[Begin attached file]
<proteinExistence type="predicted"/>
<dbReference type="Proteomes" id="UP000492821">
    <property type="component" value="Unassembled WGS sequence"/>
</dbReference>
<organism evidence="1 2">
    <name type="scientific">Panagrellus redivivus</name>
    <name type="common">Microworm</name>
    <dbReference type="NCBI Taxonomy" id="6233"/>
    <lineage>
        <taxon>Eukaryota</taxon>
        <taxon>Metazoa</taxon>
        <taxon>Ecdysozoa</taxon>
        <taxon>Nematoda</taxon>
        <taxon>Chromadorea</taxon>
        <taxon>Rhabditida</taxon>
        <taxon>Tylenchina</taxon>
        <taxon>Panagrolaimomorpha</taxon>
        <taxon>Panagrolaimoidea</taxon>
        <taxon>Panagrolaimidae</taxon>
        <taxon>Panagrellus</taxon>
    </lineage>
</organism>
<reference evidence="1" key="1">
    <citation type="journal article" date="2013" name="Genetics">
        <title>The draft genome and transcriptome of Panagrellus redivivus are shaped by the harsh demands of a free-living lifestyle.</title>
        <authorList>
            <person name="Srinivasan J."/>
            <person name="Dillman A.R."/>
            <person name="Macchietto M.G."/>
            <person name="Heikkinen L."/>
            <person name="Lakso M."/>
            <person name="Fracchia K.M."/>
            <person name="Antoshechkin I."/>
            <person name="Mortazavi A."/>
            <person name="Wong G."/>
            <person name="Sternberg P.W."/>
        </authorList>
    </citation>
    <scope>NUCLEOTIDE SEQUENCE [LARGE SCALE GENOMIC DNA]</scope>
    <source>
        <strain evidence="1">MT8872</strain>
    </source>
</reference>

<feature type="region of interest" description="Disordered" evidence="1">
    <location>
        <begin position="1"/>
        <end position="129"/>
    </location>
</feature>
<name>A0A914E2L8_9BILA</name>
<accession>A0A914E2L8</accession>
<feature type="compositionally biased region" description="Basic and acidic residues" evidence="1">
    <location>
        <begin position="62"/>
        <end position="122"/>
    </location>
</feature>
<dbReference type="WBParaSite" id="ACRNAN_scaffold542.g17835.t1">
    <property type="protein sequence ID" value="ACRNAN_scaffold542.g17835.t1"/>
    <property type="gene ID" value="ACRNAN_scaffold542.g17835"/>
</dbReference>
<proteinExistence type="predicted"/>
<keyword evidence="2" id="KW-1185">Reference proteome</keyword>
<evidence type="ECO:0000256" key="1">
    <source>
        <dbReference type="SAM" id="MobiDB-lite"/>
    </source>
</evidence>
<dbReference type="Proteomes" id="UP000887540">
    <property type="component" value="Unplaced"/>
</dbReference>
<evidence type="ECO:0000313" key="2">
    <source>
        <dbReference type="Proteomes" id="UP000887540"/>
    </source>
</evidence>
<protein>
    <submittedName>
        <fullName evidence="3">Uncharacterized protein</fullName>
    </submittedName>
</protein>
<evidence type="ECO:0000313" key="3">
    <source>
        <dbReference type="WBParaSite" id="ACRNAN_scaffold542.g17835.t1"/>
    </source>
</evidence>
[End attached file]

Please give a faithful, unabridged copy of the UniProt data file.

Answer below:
<proteinExistence type="predicted"/>
<dbReference type="Proteomes" id="UP000492821">
    <property type="component" value="Unassembled WGS sequence"/>
</dbReference>
<organism evidence="1 2">
    <name type="scientific">Panagrellus redivivus</name>
    <name type="common">Microworm</name>
    <dbReference type="NCBI Taxonomy" id="6233"/>
    <lineage>
        <taxon>Eukaryota</taxon>
        <taxon>Metazoa</taxon>
        <taxon>Ecdysozoa</taxon>
        <taxon>Nematoda</taxon>
        <taxon>Chromadorea</taxon>
        <taxon>Rhabditida</taxon>
        <taxon>Tylenchina</taxon>
        <taxon>Panagrolaimomorpha</taxon>
        <taxon>Panagrolaimoidea</taxon>
        <taxon>Panagrolaimidae</taxon>
        <taxon>Panagrellus</taxon>
    </lineage>
</organism>
<reference evidence="1" key="1">
    <citation type="journal article" date="2013" name="Genetics">
        <title>The draft genome and transcriptome of Panagrellus redivivus are shaped by the harsh demands of a free-living lifestyle.</title>
        <authorList>
            <person name="Srinivasan J."/>
            <person name="Dillman A.R."/>
            <person name="Macchietto M.G."/>
            <person name="Heikkinen L."/>
            <person name="Lakso M."/>
            <person name="Fracchia K.M."/>
            <person name="Antoshechkin I."/>
            <person name="Mortazavi A."/>
            <person name="Wong G."/>
            <person name="Sternberg P.W."/>
        </authorList>
    </citation>
    <scope>NUCLEOTIDE SEQUENCE [LARGE SCALE GENOMIC DNA]</scope>
    <source>
        <strain evidence="1">MT8872</strain>
    </source>
</reference>

<feature type="region of interest" description="Disordered" evidence="1">
    <location>
        <begin position="1"/>
        <end position="129"/>
    </location>
</feature>
<name>A0A914E2L8_9BILA</name>
<accession>A0A914E2L8</accession>
<feature type="compositionally biased region" description="Basic and acidic residues" evidence="1">
    <location>
        <begin position="62"/>
        <end position="122"/>
    </location>
</feature>
<dbReference type="WBParaSite" id="ACRNAN_scaffold542.g17835.t1">
    <property type="protein sequence ID" value="ACRNAN_scaffold542.g17835.t1"/>
    <property type="gene ID" value="ACRNAN_scaffold542.g17835"/>
</dbReference>
<proteinExistence type="predicted"/>
<keyword evidence="2" id="KW-1185">Reference proteome</keyword>
<evidence type="ECO:0000256" key="1">
    <source>
        <dbReference type="SAM" id="MobiDB-lite"/>
    </source>
</evidence>
<dbReference type="Proteomes" id="UP000887540">
    <property type="component" value="Unplaced"/>
</dbReference>
<evidence type="ECO:0000313" key="2">
    <source>
        <dbReference type="Proteomes" id="UP000887540"/>
    </source>
</evidence>
<protein>
    <submittedName>
        <fullName evidence="3">Uncharacterized protein</fullName>
    </submittedName>
</protein>
<evidence type="ECO:0000313" key="3">
    <source>
        <dbReference type="WBParaSite" id="ACRNAN_scaffold542.g17835.t1"/>
    </source>
</evidence>